Our Writing Must Follow Expected Conventions

I recently read a short story by a young author. I enjoyed her plot, her imagination, and her use of words. One thing I didn’t like was missing apostrophes in all her contractions. Each time I encountered a contraction sans apostrophe it took me out of her story. These reoccurring speed bumps reduced my enjoyment of her work.

I’m not sure why she did this, especially since most programs will auto-correct missing apostrophes whenever possible. Even my smart phone does that.

As a college student it’s hard to believe she didn’t understand the use of apostrophes. Was she being sloppy? Didn’t she care? Was this a rebellious act, trying to make some point? I have no idea.

What I do know is that writing entails following certain conventions. If we want others to best understand our work, we must adhere to expected standards for sentence structure, paragraph use, upper and lower case, spelling, and, yes, punctuation.

New writers too often struggle in understanding the basic conventions of standard punctuation. Commas and quotes are common sources of confusion. While mastering the full intricacies of proper punctuation – over which there can be occasional debate – requires effort and time, there’s no excuse for not following the basics. Writers who assume punctuation doesn’t matter are shortsighted, more likely, lazy.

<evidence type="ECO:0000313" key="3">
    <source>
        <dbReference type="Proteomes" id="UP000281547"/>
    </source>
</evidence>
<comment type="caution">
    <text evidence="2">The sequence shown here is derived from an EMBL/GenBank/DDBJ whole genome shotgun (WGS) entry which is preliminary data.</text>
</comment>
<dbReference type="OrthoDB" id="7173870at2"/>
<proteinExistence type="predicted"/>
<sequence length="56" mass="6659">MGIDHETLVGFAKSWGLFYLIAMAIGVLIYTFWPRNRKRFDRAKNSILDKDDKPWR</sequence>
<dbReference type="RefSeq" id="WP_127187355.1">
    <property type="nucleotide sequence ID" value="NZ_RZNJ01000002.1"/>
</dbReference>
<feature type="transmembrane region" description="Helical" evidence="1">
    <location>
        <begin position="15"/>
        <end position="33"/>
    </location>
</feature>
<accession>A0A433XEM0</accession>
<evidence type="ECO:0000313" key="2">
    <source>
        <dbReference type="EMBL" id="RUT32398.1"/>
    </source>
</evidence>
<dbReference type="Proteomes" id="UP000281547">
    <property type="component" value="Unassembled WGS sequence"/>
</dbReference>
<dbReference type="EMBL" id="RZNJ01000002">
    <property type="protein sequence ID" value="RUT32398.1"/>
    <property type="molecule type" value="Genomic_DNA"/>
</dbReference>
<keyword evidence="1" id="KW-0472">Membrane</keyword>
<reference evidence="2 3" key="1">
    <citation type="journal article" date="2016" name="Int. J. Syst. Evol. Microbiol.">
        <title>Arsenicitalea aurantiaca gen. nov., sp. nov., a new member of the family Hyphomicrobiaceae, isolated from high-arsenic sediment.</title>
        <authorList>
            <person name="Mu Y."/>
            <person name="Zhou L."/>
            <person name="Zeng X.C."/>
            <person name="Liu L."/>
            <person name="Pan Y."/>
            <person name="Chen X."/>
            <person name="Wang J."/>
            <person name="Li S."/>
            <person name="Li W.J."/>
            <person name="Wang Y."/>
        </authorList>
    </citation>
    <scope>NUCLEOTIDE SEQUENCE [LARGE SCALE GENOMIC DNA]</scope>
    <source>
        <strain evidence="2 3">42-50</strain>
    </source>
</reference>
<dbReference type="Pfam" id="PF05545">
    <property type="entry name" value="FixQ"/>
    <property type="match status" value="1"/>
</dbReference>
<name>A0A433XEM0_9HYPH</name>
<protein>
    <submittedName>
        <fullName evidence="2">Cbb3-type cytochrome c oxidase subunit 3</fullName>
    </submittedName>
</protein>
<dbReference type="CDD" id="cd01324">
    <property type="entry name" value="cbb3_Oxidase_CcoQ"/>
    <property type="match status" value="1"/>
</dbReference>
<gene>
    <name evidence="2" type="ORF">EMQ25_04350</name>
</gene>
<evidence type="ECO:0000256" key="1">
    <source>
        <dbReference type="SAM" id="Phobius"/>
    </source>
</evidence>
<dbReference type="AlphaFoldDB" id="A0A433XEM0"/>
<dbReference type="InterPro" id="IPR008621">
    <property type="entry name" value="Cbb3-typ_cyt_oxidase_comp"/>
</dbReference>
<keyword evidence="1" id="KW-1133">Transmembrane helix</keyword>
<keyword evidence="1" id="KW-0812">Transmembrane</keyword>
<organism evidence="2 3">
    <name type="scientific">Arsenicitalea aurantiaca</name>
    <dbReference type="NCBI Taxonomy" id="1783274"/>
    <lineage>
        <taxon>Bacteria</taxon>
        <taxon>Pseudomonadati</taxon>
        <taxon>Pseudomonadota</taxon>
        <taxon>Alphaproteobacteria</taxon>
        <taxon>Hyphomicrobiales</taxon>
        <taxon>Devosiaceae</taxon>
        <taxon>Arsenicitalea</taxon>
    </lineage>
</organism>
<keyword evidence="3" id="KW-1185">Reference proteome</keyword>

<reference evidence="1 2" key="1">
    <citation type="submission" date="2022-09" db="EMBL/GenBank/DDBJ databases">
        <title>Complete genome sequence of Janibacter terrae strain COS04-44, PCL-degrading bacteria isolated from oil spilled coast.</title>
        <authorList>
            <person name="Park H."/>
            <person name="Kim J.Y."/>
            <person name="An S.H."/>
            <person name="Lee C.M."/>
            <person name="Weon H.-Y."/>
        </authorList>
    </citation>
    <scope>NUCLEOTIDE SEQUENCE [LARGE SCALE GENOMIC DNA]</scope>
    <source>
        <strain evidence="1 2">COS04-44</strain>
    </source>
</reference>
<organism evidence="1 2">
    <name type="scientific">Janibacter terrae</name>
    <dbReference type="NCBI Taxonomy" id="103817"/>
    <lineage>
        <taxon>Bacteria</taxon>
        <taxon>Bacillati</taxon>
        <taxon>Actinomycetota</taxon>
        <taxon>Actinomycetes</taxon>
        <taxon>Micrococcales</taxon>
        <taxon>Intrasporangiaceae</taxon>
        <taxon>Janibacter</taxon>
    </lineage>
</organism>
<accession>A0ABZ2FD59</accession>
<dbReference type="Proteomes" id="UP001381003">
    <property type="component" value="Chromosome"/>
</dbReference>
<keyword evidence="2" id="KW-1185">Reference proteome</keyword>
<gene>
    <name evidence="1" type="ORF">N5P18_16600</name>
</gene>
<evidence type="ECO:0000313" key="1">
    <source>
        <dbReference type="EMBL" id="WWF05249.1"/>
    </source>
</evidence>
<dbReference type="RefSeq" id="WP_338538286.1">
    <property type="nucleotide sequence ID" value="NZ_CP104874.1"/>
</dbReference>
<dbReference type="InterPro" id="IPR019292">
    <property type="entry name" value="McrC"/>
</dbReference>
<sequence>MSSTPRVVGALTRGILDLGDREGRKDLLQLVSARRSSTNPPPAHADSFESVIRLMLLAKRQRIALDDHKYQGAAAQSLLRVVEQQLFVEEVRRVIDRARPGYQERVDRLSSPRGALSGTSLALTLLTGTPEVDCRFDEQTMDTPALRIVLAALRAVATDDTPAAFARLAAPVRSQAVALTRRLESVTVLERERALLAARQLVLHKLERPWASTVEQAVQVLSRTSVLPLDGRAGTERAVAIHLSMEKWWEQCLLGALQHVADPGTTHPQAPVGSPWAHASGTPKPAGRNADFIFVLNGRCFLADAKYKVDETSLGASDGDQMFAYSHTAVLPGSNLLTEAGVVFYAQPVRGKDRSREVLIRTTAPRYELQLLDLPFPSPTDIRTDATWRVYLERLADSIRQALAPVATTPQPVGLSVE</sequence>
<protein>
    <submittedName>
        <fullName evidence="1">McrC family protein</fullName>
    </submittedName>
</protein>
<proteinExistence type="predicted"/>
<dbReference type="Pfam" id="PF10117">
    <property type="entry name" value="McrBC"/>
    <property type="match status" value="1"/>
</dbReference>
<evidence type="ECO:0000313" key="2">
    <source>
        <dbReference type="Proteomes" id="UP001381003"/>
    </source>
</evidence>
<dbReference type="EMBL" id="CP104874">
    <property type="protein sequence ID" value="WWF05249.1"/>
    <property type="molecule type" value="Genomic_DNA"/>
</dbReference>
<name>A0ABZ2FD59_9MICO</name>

As writers, we want others to understand our words and not dismiss our work. This requires we follow expected writing conventions, whether we agree with them or not. This includes proper punctuation.

What punctuation errors frustrate you? What writing conventions do you struggle with?

4 thoughts on “Our Writing Must Follow Expected Conventions

  1. Peter, I know the basics and try to do correctly but I always miss something that someone else sees. Apostrophes would distract me too, but haven’t ever come across any of them.

    Without realizing, I often use passive voice in the place of active verb and “it”. I have to be very aware to find it in second or third reading. (For example: The computer is not working well, but I still used.) Meant to say, “…still use it.”

    By the way, how do I deal with period, exclamation point, question mark in the case of one word? (….”it”) I know and always follow the rule of “period/?/! ” but how about only only “word” ???

    Have a great week!

    • Katina, we all miss things that others see. That’s why we need editors and beta readers and critique partners.

      Great question about punctuating one word. I’d look at the context and pick what supports your intended meaning. For example:

      Really.
      Really?
      Really!

      Depending on the punctuation, each one carries a different meaning.

      • Peter, I know what you say about context and meaning, I asked something else. Check if the 2nd sentence is correct: I have gone to Ithaca. Now, I also read “Ithaca” . Does the period on 2nd sentence goes within quotation marks–like in quoted sentences–or outside?

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